We will continue to suggest a locking bias in the near term.

Stocks are once again down sharply in early morning trading. However, the stock charts show a strong floor of support not too far beneath current levels. The interesting thing about the dramatic drop stocks have experienced in recent days is that bonds have not had the typical benefit one would expect when stocks are under extreme pressure. This is not a good sign for the bond market, which typically sees a massive influx of money pouring in during times of stocks struggling. The concern will be pondering what would happen if stocks hit the floor and bounced higher. My guess is that we will see investors sell off bonds to jump into the stock market. That could temporarily hurt bond pricing, adding upward pressure to mortgage interest rates.

 

Markets are beginning to panic as many investors lose hope of a late 2018 year-end rally. It seems that investors are now more focused on preserving assets vs chasing high yields. This defensive approach seems to be a wise choice, as many indicators signal trouble ahead. Clearly, the Federal Reserve is watching what is happening. It will be interesting to see if the Fed will continue to hike short term interest rates. My guess is that if they do, December may be the last hike we see in the near term. Any additional signs of slowing should cause Central Bankers to hold off in fear of the US economy experiencing a hard landing.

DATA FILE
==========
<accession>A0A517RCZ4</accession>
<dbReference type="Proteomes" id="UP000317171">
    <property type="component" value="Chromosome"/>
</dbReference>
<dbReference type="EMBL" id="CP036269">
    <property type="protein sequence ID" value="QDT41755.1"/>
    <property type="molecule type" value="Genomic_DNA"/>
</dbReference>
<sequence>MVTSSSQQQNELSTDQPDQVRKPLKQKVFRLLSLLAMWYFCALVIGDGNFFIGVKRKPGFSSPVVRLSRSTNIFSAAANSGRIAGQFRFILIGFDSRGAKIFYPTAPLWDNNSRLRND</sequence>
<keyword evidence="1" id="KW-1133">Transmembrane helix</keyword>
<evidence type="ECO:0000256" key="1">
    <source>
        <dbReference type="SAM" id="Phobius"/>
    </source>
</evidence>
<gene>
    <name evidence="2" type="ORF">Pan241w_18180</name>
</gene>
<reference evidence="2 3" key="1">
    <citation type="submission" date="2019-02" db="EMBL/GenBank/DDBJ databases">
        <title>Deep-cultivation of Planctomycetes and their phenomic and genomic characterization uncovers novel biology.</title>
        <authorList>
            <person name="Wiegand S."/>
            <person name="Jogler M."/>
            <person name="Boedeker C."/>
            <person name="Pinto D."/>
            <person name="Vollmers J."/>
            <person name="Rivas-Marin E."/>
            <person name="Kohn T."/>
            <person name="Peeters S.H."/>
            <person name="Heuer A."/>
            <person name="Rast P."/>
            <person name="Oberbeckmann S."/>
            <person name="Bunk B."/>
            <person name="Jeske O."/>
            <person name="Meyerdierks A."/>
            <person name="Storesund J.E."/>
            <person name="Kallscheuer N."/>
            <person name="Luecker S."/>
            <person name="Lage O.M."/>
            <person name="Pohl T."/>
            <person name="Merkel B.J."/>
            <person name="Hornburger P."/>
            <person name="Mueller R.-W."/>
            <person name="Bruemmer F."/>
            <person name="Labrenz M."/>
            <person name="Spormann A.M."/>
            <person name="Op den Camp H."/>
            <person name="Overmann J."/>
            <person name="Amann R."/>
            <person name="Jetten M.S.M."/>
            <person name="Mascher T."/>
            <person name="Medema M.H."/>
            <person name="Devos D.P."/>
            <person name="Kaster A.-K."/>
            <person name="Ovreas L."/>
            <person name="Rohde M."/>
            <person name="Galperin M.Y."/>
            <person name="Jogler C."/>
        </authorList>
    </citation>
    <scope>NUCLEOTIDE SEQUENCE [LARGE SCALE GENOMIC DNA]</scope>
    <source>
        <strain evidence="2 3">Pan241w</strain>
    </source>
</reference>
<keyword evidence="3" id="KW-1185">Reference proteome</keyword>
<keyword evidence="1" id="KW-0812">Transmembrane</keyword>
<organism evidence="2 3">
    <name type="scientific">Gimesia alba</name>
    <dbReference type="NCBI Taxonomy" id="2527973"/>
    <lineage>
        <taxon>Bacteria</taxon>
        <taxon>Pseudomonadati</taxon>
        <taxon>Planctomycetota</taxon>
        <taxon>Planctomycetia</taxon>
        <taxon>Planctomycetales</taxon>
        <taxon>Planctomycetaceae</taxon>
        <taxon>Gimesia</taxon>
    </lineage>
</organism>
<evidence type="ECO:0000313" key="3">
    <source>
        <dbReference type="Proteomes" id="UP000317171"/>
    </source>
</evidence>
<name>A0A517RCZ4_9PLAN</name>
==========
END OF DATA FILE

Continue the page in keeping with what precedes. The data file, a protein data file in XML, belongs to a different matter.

As we wait and see what happens in the stock market, I’m beginning to favor a short-term locking bias.

Following another failed attempt to break above its 100-day moving average, the stock market is taking deep losses once again this morning. The stock market’s inability to break above this moving average is a sign of weakness that could become a more significant problem in the days and weeks to come. I personally believe that we are in the late stages of a bull market and even possible the early stages of a bear market. The 200-day moving average is the general indicator of a trend reversal. Stocks went several years without making a decisive break beneath this critical moving average. In recent weeks, stocks have decisively broken this barrier and remain unable to muster the strength to get back above. Could this be the end of one of the longest lasting bull markets in the history of the stock market? I believe it is entirely possible. This is good news for the longer-term direction of mortgage interest rates. Now is a great time to consider a no-cost mortgage when the time comes to lock in a rate.